Download: httpd-2.4-remoteip-rpaf-2.4.41.patch

Downloading: httpd-2.4-remoteip-rpaf-2.4.41.patch Apache: extending mod_remoteip to support Host/Port/Protocol mangling natively

Configuration directives (in addition to default mod_remoteip configuration):


Specifying it (i.e. as X-Forwarded-Host) will make the value from the header name specified to transit into 'real' Host header known by Apache. This does not affect virtual host selection, virtual host is still selected from the initial Host header supplied by the directly connecting client (balancer). It only affects the Host header seen by late Apache configuration (rewrites and stuff) and i.e. PHP. In combination with another patch on this blog (UseCanonicalName Host), this can be used to affect SERVER_NAME as well without selecting different virtual host. If the header specified does not exist in the request, the known Host header value is not changed.


Specifying it (i.e. as X-Forwarded-Port) sets server port number known by Apache configuration (and i.e. PHP in SERVER_PORT) to the value in the header with the specified name. If the header specified does not exist, default virtual host or other Apache configuration port value is used.


Specifying it (i.e. as X-Forwarded-Proto) makes sure that when header with the name specified exists and carries value matching value specified by RemoteHTTPSEnableProto configuration directive (or just https when RemoteHTTPSEnableProto is omitted), three things will follow:

1) HTTPS environment variable for the request will be set to on, making Apache and i.e. PHP see it (this has a trick ported from mod_rpaf to keep it on internal rewrites)
2) Apache request scheme will be set to https, making i.e. PHP see it and conditions based on it work
3) Makes Apache select port 443 as the default port for the request (i.e. in PHP SERVER_PORT), RemotePortHeader header value will still have priority though if specified

As long as I tested it, it lives quite well with mod_ssl, but as with mod_rpaf, usage of this directive together with mod_ssl defeats the whole purpose and so is not recommended.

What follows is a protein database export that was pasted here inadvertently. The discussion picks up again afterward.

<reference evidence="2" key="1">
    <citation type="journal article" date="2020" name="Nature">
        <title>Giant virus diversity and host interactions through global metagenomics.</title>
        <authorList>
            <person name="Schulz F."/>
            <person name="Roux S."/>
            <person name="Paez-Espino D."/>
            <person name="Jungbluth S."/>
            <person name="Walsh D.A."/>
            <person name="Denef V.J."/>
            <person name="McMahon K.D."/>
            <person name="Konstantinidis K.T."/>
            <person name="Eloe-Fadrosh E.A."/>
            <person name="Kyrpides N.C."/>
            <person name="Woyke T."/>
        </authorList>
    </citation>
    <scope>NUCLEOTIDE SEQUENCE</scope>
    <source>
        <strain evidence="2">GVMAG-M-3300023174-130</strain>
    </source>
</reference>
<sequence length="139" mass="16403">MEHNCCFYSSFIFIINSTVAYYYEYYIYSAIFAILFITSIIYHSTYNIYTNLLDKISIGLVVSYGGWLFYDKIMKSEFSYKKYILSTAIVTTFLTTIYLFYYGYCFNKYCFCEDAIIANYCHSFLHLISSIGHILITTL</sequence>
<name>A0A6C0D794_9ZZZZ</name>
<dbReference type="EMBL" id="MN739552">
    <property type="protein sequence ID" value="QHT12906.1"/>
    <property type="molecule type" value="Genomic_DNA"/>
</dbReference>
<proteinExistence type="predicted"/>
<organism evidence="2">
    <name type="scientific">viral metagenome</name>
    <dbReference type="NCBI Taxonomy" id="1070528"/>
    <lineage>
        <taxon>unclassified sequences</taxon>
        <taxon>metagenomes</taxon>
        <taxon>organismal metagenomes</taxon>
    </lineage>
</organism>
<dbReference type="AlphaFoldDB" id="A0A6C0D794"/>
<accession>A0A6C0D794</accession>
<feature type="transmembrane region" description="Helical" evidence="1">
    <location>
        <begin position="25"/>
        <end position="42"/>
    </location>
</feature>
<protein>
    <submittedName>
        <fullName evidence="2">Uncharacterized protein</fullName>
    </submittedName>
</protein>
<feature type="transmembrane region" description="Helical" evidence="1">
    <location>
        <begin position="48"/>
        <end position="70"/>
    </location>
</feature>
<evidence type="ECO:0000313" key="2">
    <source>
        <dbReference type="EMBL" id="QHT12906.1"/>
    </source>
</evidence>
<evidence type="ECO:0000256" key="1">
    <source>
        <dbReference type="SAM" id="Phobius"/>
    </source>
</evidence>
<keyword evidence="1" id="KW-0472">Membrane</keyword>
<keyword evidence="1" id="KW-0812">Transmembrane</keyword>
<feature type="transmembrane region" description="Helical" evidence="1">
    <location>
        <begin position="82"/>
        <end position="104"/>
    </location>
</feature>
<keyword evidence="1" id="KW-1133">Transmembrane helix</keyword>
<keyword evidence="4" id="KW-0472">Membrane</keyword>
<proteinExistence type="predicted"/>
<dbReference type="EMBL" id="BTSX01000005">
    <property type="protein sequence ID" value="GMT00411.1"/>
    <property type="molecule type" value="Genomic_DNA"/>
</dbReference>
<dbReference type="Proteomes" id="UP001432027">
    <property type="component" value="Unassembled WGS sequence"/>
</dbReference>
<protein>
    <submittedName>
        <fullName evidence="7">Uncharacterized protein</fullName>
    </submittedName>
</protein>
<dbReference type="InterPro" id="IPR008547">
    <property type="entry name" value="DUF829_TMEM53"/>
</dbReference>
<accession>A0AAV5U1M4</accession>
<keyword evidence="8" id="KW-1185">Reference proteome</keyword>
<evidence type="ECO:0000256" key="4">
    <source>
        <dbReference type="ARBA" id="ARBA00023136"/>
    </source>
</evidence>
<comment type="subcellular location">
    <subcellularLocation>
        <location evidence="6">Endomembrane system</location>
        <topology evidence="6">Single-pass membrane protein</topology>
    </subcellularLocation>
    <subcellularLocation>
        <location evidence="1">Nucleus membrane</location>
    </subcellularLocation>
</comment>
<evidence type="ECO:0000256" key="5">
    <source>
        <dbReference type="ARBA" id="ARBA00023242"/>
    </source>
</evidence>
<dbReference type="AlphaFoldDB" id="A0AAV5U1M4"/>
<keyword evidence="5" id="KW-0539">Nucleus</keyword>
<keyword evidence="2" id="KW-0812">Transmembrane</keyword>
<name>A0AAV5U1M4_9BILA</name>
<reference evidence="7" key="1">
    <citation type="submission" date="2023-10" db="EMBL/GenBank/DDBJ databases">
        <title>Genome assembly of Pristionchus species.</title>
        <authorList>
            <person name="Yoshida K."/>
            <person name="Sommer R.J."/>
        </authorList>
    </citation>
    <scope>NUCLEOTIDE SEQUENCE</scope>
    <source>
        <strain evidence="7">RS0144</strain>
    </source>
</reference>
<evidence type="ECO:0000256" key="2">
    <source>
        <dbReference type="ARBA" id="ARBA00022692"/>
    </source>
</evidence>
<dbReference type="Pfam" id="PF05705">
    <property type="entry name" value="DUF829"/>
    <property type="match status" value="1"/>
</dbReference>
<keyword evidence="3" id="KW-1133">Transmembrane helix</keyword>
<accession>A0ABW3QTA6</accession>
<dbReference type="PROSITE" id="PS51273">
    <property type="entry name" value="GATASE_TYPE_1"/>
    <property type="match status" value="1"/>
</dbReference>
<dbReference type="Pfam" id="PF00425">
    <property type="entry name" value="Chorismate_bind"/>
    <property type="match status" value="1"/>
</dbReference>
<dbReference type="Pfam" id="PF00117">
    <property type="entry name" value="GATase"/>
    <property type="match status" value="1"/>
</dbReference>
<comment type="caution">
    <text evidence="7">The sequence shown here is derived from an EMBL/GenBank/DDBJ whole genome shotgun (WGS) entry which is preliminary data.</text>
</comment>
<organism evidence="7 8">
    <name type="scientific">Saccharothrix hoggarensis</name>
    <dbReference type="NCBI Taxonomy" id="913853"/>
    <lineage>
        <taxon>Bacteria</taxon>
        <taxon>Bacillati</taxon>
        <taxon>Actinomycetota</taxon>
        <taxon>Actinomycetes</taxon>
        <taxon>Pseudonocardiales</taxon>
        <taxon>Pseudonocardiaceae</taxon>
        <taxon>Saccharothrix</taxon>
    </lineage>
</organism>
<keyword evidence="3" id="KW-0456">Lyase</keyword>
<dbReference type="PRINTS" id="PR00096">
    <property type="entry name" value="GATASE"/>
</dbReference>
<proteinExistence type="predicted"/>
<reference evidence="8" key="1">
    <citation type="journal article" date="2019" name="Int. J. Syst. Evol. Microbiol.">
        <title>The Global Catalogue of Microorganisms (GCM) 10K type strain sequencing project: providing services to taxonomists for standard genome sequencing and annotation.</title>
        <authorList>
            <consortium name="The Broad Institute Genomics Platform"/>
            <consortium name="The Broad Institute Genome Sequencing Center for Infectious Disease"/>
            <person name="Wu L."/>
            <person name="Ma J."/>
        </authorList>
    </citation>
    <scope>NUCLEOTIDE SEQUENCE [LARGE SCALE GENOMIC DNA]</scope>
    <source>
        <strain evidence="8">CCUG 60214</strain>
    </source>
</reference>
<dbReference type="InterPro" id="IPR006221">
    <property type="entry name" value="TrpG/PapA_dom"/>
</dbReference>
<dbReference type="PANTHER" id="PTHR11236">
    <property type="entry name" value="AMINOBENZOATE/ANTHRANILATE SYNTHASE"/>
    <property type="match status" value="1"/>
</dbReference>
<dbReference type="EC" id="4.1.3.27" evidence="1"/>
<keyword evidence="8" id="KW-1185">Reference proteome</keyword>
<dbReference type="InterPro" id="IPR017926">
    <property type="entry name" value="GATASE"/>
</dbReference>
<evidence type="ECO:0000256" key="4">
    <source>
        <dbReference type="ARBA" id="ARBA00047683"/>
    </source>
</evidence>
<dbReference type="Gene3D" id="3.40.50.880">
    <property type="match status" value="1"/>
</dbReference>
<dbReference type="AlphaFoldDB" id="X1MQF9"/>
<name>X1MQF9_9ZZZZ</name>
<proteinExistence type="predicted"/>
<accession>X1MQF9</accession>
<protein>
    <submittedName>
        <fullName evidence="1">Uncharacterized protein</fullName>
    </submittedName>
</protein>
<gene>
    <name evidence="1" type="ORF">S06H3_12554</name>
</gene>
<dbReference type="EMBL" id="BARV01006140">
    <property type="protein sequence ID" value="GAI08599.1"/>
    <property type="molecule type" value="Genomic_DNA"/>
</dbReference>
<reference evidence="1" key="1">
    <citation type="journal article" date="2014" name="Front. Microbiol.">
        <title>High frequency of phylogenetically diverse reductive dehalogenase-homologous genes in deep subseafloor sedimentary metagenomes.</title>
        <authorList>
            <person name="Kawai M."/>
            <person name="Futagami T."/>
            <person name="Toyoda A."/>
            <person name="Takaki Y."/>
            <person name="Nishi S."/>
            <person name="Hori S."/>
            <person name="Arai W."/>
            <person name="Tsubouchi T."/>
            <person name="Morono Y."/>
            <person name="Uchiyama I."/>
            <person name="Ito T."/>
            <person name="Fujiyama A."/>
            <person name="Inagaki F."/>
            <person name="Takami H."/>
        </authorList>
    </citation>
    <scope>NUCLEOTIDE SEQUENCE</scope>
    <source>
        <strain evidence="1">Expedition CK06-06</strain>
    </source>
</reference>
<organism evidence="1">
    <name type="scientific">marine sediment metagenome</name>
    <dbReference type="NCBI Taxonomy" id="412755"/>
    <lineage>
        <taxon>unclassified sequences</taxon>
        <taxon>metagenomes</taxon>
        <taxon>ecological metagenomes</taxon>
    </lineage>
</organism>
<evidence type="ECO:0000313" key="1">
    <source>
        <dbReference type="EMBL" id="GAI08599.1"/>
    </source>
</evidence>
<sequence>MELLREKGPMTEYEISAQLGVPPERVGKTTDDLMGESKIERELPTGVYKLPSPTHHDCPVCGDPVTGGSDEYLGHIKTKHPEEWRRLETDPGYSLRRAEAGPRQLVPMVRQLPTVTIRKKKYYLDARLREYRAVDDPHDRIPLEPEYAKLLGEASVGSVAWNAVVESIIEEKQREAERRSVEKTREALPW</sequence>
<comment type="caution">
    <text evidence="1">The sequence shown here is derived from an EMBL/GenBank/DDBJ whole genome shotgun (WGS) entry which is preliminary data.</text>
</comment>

Meaningful only when RemoteProtoHeader is specified, this designates value to check protocol header for to make it like HTTPS is enabled. Defaults to https, but can be changed i.e. to on to comply with some balancer header variants (like X-HTTPS: on).


This option is a flag and disabled by default. Enabling it will return HTTP Forbidden to requests coming directly from any hosts that are not designated as mod_remoteip internal proxy. This can be turned on to ensure nothing except internal proxies gets access to your backend servers.

Please note that all the header options are considered only for mod_remoteip internal proxies connecting directly. If the directly connecting host is not designated as internal proxy for mod_remoteip, headers specified in these directives and their values will be ignored (these cannot be trusted from anywhere except last internal proxy connecting directly, and if any propagation is needed it usually can be easily done in the proxies chain).


RemoteIPInternalProxyList /etc/httpd/balancer.list
RemoteIPHeader X-Forwarded-For

RemoteHostHeader X-Forwarded-Host
RemotePortHeader X-Forwarded-Port
RemoteProtoHeader X-Forwarded-Proto
RequestHeader unset X-Forwarded-Host
RequestHeader unset X-Forwarded-Port
RequestHeader unset X-Forwarded-Proto


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